Artist Janavi M. Folmsbee brings the ocean to the world of kimonos: Folmsbee’s uses her interdisciplinary art practice to collaborate with Kimono Zulu
Artist, writer and scuba diver Janavi M. Folmsbee uses her art prints and fabrics to tell a story about marine conservation.
Folmsbee is currently collaborating with stylist and creative guru Tina Zulu on a special project – Kimono Zulu, a fashion brand exploring the rich history of traditional Japanese attire.
The resulting work will be on display during the “12 x 3: Design Pop-Up” exhibit at Cindy Lisica Gallery, 4411 Montrose Blvd, 77006.
The gallery will be transformed into a design boutique for 12 days – open from 10:30 a.m. to 5:30 p.m. Tuesday through Saturday, from Tuesday, Dec. 12 to Saturday, Dec. 23.
A reception will be held from 5:30 p.m. to 7:30 p.m. on Saturday, Dec. 16.
“By reimagining kimonos through artist collaborations with creative talents such as Janavi, we are bringing new life to vintage kimonos in a playful, thoughtful and beautiful way,” Zulu said. “I’m honored and excited to see the final product because like Janavi, I love the ocean and sea life. The combination of our beautiful kimonos and her sea creatures will be magical. ”
Zulu asks artists who she admires and presents them with a kimono as their medium. Together they start a conversation about design and the artists take it from there to reimagine and embellish vintage kimonos, modernizing them to be enjoyed as unique, one-of-a-kind pieces of wearable art.
When Folmsbee learned about the project, she was immediately intrigued.
“Creativity is not limited to a particular medium,” she said. “I choose to paint, sculpt and wear art. It is a part of my identity.”
Having grown up in India and traveled throughout Asia, Folmsbee is drawn to colorful, traditional outfits – and has designed her own personal trousseau in collaboration with a brand called Sheetal in India.
“This year, I have been even more intrigued by Japanese art and culture,” Folmsbee said. “So somehow, this fascination made the kimono canvas turn into a very inspiring and fun project for me.”
Clothing has the power to tell a story, she added.
“Fashion and art can show your personality, your belief, your faith and your beauty,” she said. “I like a challenge. I have been creating custom printed fabrics from my paintings to create my sculptures. I decided to use them to amplify my story behind my artwork along with the embodiment of traditional Indian borders and embellishments.”
Folmsbee’s art is inspired by her love of the ocean and marine life – and she wanted to ensure that theme would carry into her kimonos.
She has spent the year traveling to six different countries for scuba dives – and learning about endangered marine animals.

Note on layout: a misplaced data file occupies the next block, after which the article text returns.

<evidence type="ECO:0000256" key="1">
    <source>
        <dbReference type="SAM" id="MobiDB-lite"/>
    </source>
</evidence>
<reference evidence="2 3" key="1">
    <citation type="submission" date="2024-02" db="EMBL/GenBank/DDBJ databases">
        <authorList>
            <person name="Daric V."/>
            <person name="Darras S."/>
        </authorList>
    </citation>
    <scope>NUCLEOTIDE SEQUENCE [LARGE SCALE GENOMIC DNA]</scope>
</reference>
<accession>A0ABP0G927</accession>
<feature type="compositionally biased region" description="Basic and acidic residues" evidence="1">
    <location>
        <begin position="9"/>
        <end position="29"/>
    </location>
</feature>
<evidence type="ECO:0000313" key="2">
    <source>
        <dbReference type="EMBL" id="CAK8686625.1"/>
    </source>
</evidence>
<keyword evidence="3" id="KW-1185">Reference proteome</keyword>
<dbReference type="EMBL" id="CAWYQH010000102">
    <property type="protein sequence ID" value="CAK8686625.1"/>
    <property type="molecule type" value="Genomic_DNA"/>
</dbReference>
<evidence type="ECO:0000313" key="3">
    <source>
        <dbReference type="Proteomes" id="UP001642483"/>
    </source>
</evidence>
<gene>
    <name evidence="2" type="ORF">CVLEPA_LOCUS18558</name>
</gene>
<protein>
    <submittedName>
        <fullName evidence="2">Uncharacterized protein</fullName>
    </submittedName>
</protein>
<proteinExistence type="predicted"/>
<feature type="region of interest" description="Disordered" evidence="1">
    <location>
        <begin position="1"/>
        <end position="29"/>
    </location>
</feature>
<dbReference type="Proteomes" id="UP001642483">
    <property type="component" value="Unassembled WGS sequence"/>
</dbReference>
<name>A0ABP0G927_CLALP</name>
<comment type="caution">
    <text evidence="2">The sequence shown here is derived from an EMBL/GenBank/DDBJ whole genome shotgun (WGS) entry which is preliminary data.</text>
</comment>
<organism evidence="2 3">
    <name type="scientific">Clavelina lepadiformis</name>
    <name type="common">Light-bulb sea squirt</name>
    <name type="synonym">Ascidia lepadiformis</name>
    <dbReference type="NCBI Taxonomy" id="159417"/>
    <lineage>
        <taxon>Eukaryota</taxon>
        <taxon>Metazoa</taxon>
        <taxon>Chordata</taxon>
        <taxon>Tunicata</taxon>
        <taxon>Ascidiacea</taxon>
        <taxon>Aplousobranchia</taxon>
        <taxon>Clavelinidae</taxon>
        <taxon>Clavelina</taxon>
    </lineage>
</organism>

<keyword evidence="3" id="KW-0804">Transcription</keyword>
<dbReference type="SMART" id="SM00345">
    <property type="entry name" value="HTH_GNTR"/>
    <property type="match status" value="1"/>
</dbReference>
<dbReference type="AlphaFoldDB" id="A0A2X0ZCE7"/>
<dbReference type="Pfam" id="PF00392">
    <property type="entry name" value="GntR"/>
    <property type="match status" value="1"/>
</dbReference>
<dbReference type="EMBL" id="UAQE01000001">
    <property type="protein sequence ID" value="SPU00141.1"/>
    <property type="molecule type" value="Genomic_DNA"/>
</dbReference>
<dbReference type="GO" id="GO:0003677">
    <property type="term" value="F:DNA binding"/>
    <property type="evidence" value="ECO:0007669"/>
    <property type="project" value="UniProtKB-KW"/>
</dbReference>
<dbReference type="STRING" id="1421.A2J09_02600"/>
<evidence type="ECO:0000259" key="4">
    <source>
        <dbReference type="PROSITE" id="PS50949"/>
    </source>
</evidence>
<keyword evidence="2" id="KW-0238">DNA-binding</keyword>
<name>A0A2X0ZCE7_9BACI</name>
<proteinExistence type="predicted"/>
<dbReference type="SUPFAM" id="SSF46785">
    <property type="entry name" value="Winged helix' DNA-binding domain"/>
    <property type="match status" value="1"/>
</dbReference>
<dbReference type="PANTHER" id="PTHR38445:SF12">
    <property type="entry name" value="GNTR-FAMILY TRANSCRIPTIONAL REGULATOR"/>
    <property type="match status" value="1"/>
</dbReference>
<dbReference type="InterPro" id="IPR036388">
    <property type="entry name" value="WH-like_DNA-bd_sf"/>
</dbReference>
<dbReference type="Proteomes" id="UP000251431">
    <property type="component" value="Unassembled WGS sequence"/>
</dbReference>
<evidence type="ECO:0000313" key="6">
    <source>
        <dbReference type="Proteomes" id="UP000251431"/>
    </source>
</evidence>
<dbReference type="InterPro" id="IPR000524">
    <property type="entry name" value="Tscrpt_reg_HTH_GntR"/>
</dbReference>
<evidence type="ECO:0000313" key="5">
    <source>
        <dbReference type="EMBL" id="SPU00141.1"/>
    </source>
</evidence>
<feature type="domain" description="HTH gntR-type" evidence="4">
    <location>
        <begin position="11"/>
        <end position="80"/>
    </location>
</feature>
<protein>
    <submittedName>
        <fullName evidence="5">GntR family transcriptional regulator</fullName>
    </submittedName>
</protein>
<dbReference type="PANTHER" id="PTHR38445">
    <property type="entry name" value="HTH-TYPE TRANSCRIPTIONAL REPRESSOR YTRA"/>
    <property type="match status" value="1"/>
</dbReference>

“I decided that each kimono should represent a fish or species I am drawn to and care about from my visual and marine experiences,” she said.
Her “Koh Bon Kimono” is a tribute to her dive in Khao lak at a site called ‘Koh bon’ in the Similan islands located in Thailand, where she saw a rare tube ridged like sea anemone, housing several clown fish that were red but dying, turning brown, probably because of all the Coke cans at the bottom of the sea over there.
The “Whale Kimono” was inspired by learning about right whales and her dives with a whale shark and a humpback whale.
The “Rangali Kimono” is an homage to the manta rays and the colors of all the fish swimming alongside them that Folsmbee witnessed during her dive at Madivaru Rangali in the Maldives.
In addition to Folmsbee, Kimono Zulu has featured a number of multimedia artists and fashion designers, including Selven O’Keef Jarmon, Katsola, Christy Karll, Rene Cruz, Elijah Coccetti, Dandee Warhol, Jennifer Gabiola of Dawning Soul, Royal McGee, Ann Brooks, Mina Gaber, Soi-K and Judy Masliyah of My Flaming Heart.
For more information, visit www.KimonoZulu.com and follow on Instagram @KimonoZulu.
For more information about Janavi M. Folmsbee, visit www.janavimfolmsbee.com.
About Janavi M Folmsbee
Artist, writer and scuba diver Janavi M. Folmsbee has moved between countries and cities, propelled on a hunt to find her own space in this world. When diving into the ocean, she feels the closet to home. Born in Mumbai, India, she moved to the U.S. in 2005 and received her bachelor of fine arts from the School of The Art Institute of Chicago. She has since shown her work around the globe -- in India, Beijing, Europe and the U.S. Her art has been featured in international fairs like Kunst Rai and Art Rotterdam and in articles in print media such as “Harper’s Bazaar (Malaysia edition),” “The Times of India,” “Verve INDIA” and “Houston Modern Luxury.” Folmsbee currently lives and works in Houston. She has joined with various conservation organizations, including the Galveston Bay Foundation and Plastictides.org, to help by practicing marine conservation through art. Folmsbee’s works are often site specific, and she loves to create art for a space. Visit “Rail to the Sea” off Sawyer St. to view one of the five murals that Folmsbee has in the city of Houston. For more information, visit janavimfolmsbee.com.